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With guest host Jane Clayson.
Frankenstein at 200. We’ll dissect Mary Shelley’s iconic Gothic novel, its themes of responsibility in innovation, ethics, and lessons for today.
Jill Lepore, professor of American history at Harvard University and staff writer at the New Yorker.
Ed Finn, director of the Center for Science and the Imagination at Arizona State University, co-director of the Frankenstein Bicentennial Project, co-editor of "Frankenstein: Annotated for Scientists, Engineers and Creators of All Kinds." (@zonal)
From The Reading List:
New Yorker: The Strange And Twisted Life Of 'Frankenstein' — "Mary Wollstonecraft Godwin Shelley began writing 'Frankenstein; or, the Modern Prometheus' when she was eighteen years old, two years after she’d become pregnant with her first child, a baby she did not name. 'Nurse the baby, read,' she had written in her diary, day after day, until the eleventh day: 'I awoke in the night to give it suck it appeared to be sleeping so quietly that I would not awake it,' and then, in the morning, 'Find my baby dead.'"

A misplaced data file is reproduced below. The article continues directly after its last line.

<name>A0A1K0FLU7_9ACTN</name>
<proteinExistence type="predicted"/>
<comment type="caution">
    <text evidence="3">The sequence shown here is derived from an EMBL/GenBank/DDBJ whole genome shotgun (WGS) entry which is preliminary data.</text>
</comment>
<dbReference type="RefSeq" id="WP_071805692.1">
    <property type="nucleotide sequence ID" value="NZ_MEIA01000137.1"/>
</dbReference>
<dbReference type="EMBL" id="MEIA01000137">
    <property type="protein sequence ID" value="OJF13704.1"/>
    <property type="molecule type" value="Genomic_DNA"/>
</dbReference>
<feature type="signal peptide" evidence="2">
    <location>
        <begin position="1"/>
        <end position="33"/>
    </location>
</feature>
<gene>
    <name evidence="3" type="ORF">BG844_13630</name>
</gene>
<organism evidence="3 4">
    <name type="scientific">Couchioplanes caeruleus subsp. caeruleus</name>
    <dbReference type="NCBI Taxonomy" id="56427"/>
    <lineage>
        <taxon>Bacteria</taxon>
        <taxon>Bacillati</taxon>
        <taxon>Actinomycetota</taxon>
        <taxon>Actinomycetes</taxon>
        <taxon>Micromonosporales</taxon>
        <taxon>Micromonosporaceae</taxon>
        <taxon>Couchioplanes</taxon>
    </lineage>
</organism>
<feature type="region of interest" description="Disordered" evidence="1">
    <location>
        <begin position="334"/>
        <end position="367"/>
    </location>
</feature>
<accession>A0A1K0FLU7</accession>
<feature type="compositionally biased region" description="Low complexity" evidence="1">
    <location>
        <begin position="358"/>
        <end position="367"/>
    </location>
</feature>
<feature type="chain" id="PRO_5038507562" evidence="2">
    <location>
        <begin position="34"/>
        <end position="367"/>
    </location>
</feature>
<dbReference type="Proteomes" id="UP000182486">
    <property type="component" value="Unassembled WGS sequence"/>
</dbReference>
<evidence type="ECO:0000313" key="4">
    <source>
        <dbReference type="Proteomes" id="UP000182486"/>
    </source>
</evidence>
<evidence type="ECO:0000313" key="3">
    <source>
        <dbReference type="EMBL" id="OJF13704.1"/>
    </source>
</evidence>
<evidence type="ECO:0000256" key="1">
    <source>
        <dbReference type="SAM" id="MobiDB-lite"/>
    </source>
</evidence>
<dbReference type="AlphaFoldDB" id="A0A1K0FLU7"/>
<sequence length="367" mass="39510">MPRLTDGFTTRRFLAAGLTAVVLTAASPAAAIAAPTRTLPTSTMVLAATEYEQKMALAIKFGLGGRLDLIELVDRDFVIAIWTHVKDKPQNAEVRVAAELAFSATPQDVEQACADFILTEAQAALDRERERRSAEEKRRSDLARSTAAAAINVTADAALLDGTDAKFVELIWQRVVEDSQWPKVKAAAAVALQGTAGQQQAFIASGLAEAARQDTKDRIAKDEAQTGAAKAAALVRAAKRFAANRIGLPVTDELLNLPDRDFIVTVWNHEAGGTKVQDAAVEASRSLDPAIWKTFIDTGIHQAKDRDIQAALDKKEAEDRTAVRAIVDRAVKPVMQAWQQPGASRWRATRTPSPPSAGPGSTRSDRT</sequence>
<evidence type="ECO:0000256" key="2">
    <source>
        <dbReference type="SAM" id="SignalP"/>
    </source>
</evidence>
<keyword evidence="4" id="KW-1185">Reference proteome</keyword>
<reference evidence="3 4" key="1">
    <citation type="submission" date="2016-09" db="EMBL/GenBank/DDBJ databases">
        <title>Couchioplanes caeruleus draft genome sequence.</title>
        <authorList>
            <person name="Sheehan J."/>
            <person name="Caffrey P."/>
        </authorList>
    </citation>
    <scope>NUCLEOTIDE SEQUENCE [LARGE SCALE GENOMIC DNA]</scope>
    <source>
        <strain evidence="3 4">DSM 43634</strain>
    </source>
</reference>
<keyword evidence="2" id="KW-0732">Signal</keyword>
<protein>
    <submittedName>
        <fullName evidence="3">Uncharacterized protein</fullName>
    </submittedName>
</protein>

Two hundred years ago, a 20-year-old English author anonymously published the tale of a scientist – obsessed with the impossible – creating life. The story evolved into a classic. A masterpiece. Revered alongside Shakespeare. Byron. Melville. The book was decades – centuries, even – ahead of its time. Raising deep, existential questions about who we are, our responsibility in science, and our ethical obligations. This hour, On Point: Frankenstein rises again 200 years on. --Jane Clayson
This program aired on February 13, 2018.
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